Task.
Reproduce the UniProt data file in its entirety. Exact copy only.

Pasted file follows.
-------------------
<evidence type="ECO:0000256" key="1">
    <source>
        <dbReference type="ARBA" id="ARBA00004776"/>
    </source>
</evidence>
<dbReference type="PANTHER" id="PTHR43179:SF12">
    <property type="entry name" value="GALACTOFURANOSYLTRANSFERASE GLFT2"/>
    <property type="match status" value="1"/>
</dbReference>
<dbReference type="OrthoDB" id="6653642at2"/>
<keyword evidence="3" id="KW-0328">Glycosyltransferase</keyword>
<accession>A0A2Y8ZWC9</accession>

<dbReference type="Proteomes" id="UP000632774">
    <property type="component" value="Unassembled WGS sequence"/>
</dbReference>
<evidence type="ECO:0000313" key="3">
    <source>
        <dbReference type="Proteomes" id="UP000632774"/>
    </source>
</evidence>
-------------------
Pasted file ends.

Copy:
<evidence type="ECO:0000256" key="1">
    <source>
        <dbReference type="ARBA" id="ARBA00004776"/>
    </source>
</evidence>
<dbReference type="PANTHER" id="PTHR43179:SF12">
    <property type="entry name" value="GALACTOFURANOSYLTRANSFERASE GLFT2"/>
    <property type="match status" value="1"/>
</dbReference>
<dbReference type="OrthoDB" id="6653642at2"/>
<keyword evidence="3" id="KW-0328">Glycosyltransferase</keyword>
<accession>A0A2Y8ZWC9</accession>

<dbReference type="Proteomes" id="UP000632774">
    <property type="component" value="Unassembled WGS sequence"/>
</dbReference>
<evidence type="ECO:0000313" key="3">
    <source>
        <dbReference type="Proteomes" id="UP000632774"/>
    </source>
</evidence>